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  • Mary-Lee Ramball

What Are You Afraid Of?


“Why Are You Afraid?”

I am afraid of things that lurk in the water. Not swamp monsters or giant squid-type things, but the type of little things that brush against your leg or foot – like seaweed or leeches or minnows. I think it began one day when I was a tween. I had been swimming and playing in the lake with my cousins, goofing off and having a great time. When I finally emerged from the water, I discovered dozens of tiny fresh-water shrimp had attached themselves to my brightly coloured leggings. The gross-out factor really put my fight or flight instinct into high gear. I haven’t looked at a natural body of water in the same way since.


Fear can creep out of many places, even ones that we never expected, or places we once felt safe. Fear can seem rational, logical, sensible, even. (To this day I will not swim in anything other than a chlorinated pool.) But giving in to fear, big or small, undeniably prevents us from moving forward. So, what can be done when we are faced with fear?


In three gospels we are told about a wild storm that came upon a boat Jesus and the disciples were in one night. Jesus was sound asleep because he was so exhausted. The disciples, however, were completely panicking because the storm was so violent. (I cannot fathom the level of weather that would put seasoned fishermen in that level of distress.) Jesus, however, continued to sleep through it all, even when he was presumably getting doused by the waves that threatened to swamp the boat. What an example of two completely opposite reactions to the storm – on one end, the creator of the waves, peacefully sleeping, knowing that they would ultimately live to see another day; on the other end, the disciples who were so far beyond their comfort level and capacity, fearing they would never see another sunrise and they would be undone by the next consuming wave.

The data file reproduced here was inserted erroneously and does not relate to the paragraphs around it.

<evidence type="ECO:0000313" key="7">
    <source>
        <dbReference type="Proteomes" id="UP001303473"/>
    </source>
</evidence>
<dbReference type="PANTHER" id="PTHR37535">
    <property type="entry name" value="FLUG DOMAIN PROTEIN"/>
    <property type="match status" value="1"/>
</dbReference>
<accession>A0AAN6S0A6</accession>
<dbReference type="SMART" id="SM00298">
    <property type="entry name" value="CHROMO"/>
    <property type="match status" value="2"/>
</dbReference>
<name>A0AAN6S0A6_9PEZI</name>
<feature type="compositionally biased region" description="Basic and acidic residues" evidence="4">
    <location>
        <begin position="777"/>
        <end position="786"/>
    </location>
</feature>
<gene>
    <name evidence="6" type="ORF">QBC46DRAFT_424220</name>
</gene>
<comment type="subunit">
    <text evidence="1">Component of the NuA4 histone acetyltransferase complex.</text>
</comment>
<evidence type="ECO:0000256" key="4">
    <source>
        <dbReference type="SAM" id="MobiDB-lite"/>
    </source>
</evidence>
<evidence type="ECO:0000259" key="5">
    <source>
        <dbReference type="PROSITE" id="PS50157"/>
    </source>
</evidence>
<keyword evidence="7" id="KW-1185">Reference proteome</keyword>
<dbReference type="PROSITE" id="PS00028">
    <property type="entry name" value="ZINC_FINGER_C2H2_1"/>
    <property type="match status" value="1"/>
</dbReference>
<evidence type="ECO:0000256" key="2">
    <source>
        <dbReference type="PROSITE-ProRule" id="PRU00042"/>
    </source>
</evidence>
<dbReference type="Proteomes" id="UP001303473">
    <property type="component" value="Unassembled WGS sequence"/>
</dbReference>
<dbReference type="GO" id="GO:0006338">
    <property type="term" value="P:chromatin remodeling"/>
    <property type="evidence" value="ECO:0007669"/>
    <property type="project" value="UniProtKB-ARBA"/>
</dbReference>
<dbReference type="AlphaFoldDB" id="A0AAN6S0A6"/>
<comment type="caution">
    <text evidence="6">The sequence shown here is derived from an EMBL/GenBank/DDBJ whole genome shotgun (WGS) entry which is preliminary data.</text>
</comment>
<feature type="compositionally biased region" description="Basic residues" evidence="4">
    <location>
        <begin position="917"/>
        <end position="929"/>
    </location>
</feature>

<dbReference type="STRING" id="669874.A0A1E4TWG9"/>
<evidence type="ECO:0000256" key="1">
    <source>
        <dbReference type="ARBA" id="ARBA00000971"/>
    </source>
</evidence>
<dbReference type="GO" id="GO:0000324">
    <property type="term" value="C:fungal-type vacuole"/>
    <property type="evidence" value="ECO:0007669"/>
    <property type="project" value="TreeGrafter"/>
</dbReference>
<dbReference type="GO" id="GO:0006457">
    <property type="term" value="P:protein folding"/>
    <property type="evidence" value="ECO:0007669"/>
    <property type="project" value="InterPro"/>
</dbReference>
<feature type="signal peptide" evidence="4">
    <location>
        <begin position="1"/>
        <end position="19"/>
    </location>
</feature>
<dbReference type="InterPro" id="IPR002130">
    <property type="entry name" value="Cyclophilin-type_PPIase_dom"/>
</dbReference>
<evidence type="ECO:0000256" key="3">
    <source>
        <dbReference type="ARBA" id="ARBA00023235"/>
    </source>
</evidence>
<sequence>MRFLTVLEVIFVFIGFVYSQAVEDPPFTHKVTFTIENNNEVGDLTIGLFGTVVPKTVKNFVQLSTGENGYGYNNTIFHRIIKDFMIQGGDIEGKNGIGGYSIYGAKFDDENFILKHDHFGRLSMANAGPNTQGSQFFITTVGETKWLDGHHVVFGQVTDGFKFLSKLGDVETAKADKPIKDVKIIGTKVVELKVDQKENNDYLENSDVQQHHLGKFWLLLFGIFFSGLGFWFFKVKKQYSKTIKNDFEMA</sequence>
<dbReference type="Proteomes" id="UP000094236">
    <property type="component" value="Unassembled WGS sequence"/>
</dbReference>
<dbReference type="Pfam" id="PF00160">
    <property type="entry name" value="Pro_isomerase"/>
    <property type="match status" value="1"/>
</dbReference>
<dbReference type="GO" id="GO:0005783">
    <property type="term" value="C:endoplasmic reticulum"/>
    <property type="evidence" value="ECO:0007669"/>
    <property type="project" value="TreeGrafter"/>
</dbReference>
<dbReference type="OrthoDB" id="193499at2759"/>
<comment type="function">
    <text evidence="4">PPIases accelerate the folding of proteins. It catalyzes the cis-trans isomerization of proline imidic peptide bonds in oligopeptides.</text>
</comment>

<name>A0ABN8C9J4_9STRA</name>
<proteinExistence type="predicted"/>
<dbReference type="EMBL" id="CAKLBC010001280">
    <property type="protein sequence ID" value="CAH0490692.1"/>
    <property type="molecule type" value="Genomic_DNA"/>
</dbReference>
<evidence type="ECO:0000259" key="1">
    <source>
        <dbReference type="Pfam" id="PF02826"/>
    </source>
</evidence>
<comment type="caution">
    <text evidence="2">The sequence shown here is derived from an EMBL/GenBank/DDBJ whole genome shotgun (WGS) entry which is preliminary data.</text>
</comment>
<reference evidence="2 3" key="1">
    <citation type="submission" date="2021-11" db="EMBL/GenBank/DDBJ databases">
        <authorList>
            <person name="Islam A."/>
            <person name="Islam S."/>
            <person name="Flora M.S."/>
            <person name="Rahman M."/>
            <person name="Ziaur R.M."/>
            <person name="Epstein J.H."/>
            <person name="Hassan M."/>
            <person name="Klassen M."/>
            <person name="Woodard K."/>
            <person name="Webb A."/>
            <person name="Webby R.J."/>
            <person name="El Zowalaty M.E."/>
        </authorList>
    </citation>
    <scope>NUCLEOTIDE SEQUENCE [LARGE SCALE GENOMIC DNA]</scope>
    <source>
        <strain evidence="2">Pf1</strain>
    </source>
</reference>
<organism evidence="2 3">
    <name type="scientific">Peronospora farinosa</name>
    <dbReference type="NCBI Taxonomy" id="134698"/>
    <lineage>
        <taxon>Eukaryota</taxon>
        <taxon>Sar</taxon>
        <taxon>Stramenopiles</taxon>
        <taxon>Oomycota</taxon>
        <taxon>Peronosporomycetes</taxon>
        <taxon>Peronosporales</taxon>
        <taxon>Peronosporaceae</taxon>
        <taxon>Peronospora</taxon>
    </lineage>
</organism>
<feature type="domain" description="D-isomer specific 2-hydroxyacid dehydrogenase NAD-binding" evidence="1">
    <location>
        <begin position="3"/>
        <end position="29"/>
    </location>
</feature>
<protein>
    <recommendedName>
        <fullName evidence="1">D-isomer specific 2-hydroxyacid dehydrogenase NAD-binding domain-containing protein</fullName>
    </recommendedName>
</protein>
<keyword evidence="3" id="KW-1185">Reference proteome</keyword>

How many times have I felt like the disciples – panicking, wondering if I’ll ever make it through the day? Sometimes circumstances feel overwhelming, like they will crush me and sweep me over the edge to certain doom. Then I look over to my side and see Jesus, apparently asleep, and wonder why he’s not, in the very least, awake and holding on to me. Like the disciples, I wonder why Jesus is literally asleep on the job, why he doesn’t appear to be actively helping?


In the story recorded in Matthew 8:23-27 once the disciples frantically wake Jesus up, fearing for their lives, the first thing Jesus does is… ask them a question??? What were the thoughts that must have gone through the disciples’ minds at that moment? I wonder if a few jaws dropped on the ground when Jesus asked, “Why are you afraid? You have so little faith!” If I was on that boat I think I would have thought Jesus was a little loopy after his nap. Couldn’t he see the chaos happening around him? Why wasn’t he concerned?


No doubt to the relief of the disciples, after that shocking question, Jesus did get up from where he was sleeping and “rebuked the winds and the waves and it was completely calm.” (v. 26b) Just like that. No big deal. All in a day’s work. I can imagine Jesus saying, “What was it you were so afraid of? If I made the water, the wind, the forces behind them, put the weather patterns into place, and the laws that govern the universe, why do you think you can’t trust me?”